How are Christmas baubles made?

A tree without Christmas baubles is not a tree!

We are used to decorate our trees with light garlands, glitter garlands or pearls and baubles of all colors.

But why this tradition and how are Christmas baubles made?

Originally, the trees were decorated with apples, candy sugar and pastries.

If the fir tree, or rather, the evergreen trees were already used in ancient Egypt and China to symbolize eternal life, the decorations of the fir tree did not come until later.

It was in Germany that the tradition of decorating the Christmas tree began. By hanging apples on it to symbolize the Garden of Eden and hosts.

DicoKids
Polymer

Chain or network molecules formed by the bond of several small molecules together.

Very quickly, the hosts were replaced by cookies. In the same room, the Germans placed there a wooden Christmas pyramid on which they placed small figurines, branches of fir trees and candles and a star.

In the 16th century, the fir tree and the wooden pyramid merge to give the Christmas tree.

La tradition du sapin de Noël est arrivée en Angleterre au 19e siècle, car le mari du la Reine Victoria était Allemand. On prit l’habitude de les décorer avec des petits jouets, des bonbons, des morceaux de popcorn et de gâteaux de fantaisies.

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Glass Christmas baubles, a German invention.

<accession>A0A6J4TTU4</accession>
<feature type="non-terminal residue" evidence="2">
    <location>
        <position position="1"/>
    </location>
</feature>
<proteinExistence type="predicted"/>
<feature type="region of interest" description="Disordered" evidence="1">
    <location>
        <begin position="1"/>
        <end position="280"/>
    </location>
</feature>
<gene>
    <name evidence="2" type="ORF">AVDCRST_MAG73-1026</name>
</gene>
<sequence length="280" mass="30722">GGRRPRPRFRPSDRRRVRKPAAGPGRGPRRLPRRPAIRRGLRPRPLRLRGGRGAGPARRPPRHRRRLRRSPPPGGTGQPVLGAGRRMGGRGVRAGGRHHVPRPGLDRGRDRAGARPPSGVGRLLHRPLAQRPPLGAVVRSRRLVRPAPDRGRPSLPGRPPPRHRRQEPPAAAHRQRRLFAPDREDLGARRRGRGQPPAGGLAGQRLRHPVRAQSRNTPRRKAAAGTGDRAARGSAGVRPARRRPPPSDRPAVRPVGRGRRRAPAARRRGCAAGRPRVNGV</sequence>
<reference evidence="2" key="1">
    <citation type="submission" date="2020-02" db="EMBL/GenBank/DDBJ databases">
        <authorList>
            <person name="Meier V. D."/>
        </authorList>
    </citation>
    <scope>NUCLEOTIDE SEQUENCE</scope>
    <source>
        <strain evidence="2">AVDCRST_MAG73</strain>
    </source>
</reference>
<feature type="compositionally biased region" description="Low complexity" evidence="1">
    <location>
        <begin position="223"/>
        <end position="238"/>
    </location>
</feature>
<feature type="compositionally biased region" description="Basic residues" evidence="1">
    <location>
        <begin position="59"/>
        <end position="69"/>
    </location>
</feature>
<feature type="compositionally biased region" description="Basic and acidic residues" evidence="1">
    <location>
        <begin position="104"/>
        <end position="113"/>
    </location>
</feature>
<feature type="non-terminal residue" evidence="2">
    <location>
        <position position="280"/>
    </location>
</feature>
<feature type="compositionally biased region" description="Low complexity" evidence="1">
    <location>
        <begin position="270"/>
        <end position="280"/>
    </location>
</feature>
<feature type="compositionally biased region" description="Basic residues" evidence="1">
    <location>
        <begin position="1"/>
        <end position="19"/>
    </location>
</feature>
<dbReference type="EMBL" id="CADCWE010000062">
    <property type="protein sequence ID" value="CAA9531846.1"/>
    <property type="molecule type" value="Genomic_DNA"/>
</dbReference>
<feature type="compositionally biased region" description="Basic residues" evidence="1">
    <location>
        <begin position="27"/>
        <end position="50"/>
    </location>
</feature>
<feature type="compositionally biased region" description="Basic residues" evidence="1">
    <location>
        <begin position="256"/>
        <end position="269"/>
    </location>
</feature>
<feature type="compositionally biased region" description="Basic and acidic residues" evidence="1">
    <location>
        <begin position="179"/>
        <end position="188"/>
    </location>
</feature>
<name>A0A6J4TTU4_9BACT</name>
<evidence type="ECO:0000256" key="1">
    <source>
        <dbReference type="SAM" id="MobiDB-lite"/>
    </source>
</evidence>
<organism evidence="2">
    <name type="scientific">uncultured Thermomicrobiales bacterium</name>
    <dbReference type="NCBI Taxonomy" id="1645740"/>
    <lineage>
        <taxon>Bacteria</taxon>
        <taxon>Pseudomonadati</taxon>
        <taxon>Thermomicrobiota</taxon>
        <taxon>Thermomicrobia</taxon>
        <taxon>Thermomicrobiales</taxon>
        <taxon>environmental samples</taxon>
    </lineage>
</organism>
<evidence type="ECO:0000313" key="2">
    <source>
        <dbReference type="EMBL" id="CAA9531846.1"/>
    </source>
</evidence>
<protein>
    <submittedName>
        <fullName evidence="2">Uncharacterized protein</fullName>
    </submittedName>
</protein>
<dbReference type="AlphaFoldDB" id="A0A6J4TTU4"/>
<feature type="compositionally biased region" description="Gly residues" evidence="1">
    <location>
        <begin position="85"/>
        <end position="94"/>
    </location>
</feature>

It was in Lauscha, a small village in East Germany, that it all started thanks to Hans Greiner (1550 – 1609). In this village lost in the middle of the Thuringian forest, he makes garlands made of glass beads. Hans is a master glassmaker and it is he who develops the glass industry in Lauscha. His worthy descendants continue to develop the business.

The Christmas tree bauble was first mentioned in 1848. The family produced glass treasures all year round for the holiday season: Christmas.

And it is thanks to the husband of Queen Victoria, a German of origin, that the production of Christmas glass baubles has grown to be exported to our countries.

Rooms for the preparation of glass Christmas baubles in 1920 (images above) and in 1925 (opposite left).

Image rights authorized by the Museum für Glaskunst in Lauscha.

How do you make glass Christmas baubles?

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To start, you need sand. In Lauscha, the sand came from the Steinheid’s quarry.

The sand is then melted at high temperatures in ovens at the end of a long rod. You get a kind of pâte de verre like plasticine. We can, therefore, give it the desired shape using molds. This is where the glassblower comes in. He blows the glass through the long rod to make it swell. As on the video opposite.

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From glass to plastic, there is only one step for light and glittery baulbes.

Today plastic Christmas balls are made. Yes, despite their metallic reflection, it is indeed plastic, and to speak like chemists, polymers.

They are made of a plastic called polystyrene (PS). The same one found in the composition of CD boxes, yogurt pots or foam polystyrene.

The polystyrene is first heated to melt, and then it is blown into a mold to give it its spherical shape.

The advantage? It’s that if it falls, it bounces. Unlike the glass ball which breaks into a thousand pieces.

Once varnished and treated with a metallic color spray, your baulbes will have a festive appearance. Matt, shiny, glittery, whatever. Everything is possible. They can even be drilled and stacked to adapt to all supports and all types of decorations, even the most original.

And because they are solid, they are reusable from year to year.

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